Food cost management is particularly important during a recession or economic downturn, as many restaurant owners are finding right now. That said, food cost management can be challenging. Manual calculation can be a painstaking, time-consuming process that must be done regularly to ensure costs accurately reflect changing market rates.
The good news? It doesn’t have to be as daunting or complicated a task. Not when to understand how to simply the required calculations and the food controls you can implement. This guide covers these factors-and more!
Why is Food Cost Important?
Food costs are no doubt one of the biggest expenses for restaurants. Knowing and controlling these costs will impact your bottom line.
First, food costs will always be a key consideration in menu pricing. The bottom line is that you will consider food cost when determining what price to set for each menu item in order to make a margin.
Secondly, your food costs will affect your overall prime costs. Based on your food costs, you can determine whether or not you need to control other costs in order to realize a profit or achiever cost targets.
What Is Restaurant Food Cost?
Succinctly put, restaurant food cost is the total combined cost of a restaurant’s food. However, finding that cost is a little more complicated than that.
When restaurants talk about food cost, they’re usually talking about two types: plate cost and period cost.
Plate cost, also known as portion or recipe cost, is the total cost of a dish before margins are added. Calculating plate cost involves listing out and costing out all of the individual ingredients that go into a single dish.
Period cost, on the other hand, is the total food cost over a specific period, like a week, month, or year. In order to calculate period cost, you’ll need to use the cost of goods sold (COGS) ratio.
What Is Restaurant Food Cost Percentage?
Most restaurateurs will express plate and period costs as a percentage rather than raw numbers. This is known as a restaurant’s food cost percentage.
It’s calculated by either taking the total costs for a specific period and dividing it by the total sales for the same period (e.g., the period cost) or the cost price of a menu item and dividing it by the sales price (e.g., the plate cost)—and then multiplying the ratio by 100.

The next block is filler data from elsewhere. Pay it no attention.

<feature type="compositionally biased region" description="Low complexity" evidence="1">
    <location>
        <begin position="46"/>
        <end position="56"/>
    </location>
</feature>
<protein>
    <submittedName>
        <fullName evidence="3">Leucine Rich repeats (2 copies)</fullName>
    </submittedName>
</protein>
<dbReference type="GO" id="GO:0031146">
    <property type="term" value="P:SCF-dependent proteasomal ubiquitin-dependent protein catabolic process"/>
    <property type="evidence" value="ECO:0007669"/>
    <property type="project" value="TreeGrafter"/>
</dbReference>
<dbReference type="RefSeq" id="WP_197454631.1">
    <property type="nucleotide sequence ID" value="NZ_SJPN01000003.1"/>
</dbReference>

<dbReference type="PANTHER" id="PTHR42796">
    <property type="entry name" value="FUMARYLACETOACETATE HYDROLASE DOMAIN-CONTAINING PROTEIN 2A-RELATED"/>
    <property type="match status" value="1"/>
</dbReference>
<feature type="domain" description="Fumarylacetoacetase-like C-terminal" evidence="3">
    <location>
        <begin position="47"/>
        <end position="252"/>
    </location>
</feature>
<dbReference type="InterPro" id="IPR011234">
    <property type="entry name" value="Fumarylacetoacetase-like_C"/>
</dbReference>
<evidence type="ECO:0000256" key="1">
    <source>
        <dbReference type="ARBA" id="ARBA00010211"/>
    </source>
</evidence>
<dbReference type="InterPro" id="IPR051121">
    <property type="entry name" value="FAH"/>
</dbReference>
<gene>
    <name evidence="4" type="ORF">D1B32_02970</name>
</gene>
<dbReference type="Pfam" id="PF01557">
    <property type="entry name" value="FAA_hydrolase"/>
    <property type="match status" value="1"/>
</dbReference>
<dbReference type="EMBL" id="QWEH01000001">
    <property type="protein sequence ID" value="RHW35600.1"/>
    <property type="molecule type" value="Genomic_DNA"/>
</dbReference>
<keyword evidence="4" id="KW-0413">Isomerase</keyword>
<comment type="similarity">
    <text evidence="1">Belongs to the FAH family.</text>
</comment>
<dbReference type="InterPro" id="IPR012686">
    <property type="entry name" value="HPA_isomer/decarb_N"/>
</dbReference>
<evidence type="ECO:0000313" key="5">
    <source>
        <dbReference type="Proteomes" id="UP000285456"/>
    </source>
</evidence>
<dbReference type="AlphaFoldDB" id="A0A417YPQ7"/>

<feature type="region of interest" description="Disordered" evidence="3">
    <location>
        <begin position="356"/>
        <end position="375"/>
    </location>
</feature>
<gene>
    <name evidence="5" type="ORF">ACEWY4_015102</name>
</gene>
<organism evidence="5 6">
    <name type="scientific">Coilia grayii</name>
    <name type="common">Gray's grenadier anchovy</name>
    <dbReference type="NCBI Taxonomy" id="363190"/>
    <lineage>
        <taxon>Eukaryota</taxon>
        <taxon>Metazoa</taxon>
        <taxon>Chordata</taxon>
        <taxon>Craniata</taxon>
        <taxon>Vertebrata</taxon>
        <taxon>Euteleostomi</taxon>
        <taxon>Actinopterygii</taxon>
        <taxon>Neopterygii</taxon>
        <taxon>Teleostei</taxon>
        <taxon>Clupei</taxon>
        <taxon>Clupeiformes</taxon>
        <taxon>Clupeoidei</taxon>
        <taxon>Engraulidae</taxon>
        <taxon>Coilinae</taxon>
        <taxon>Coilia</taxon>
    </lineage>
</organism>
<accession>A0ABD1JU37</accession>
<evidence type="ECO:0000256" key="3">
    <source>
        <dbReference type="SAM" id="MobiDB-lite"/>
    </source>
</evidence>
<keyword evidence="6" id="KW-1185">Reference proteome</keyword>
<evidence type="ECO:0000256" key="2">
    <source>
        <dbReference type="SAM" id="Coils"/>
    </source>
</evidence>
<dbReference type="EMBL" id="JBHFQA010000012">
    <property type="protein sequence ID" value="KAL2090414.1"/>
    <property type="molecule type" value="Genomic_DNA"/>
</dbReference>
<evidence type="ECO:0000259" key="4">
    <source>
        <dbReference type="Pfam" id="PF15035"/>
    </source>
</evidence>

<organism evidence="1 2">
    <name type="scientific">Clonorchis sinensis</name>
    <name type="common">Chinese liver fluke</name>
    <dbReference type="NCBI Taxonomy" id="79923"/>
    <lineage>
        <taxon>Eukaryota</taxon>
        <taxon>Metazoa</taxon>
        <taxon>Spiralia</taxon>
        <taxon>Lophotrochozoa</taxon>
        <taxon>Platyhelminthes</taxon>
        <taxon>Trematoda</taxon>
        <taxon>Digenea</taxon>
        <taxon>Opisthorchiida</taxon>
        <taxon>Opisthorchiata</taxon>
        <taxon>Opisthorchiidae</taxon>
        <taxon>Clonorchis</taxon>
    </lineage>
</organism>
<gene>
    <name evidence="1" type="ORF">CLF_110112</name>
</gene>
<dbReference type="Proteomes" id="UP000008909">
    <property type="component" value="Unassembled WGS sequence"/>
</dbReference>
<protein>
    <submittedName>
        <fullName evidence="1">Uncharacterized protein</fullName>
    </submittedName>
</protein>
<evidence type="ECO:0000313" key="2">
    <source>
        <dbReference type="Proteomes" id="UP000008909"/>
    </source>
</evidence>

What Is a Good Food Cost Percentage?
While you may want to ask competitors and other industry players about their food cost percentage, it is crucial to understand that what may be a good percentage for your restaurant may not be good for another.
In determining your best food cost percentage, have a reference maximum allowable food cost (MFC) to help you with that. This is the figure that you shouldn’t exceed in order to make a profit and meet your business goals.
Tips To Manage your Food Costs
- Comparison Shopping
Don’t let loyalty stand in the way of your bottom-line. Shop around, compare prices and go for vendors offering you a good price. Always track price changes so you know when to switch between vendors.
- Stay on top of Inventory Management
How well you manage your inventory will affect your food costs, and by extension, determine your profitability. Be sure to take inventory every so often so you know exactly what you need and don’t end up under-or over-ordering. Order way more than you need and you risk the food items going bad over time, leading to food wastage. On the other hand, if you under-order, you may be forced to gap the discrepancy by buying the items you may have left out, but in this case, at a higher cost, because of the smaller quantities.
- Reduce Food Waste
Apart from not over-ordering, you can reduce food waste by re-purposing some food items. Be creative and you will not waste. Fruits that are overripen, for example, would be great for making jams and jellies.
Also, watch your portion sizes. It will be such a waste of good food to have so many of your patrons return a big portion of their meals at the end of the meal.
- Invest in Restaurant Food Cost Management
No doubt about it, food cost management can be quite exhausting, and complicated to say the least. The good news is that there are software solutions such as Kitchen Hub which provide data analysis tools to help you stay profitable.
Additionally, KitchenHub offers excellent inventory management to help you eliminate food waste. Other features include purchase and order management to help you check your orders, schedule, place and track orders. With this feature-rich software, you can look confidently look forward to achieving the food cost percentage you desire for your restaurant.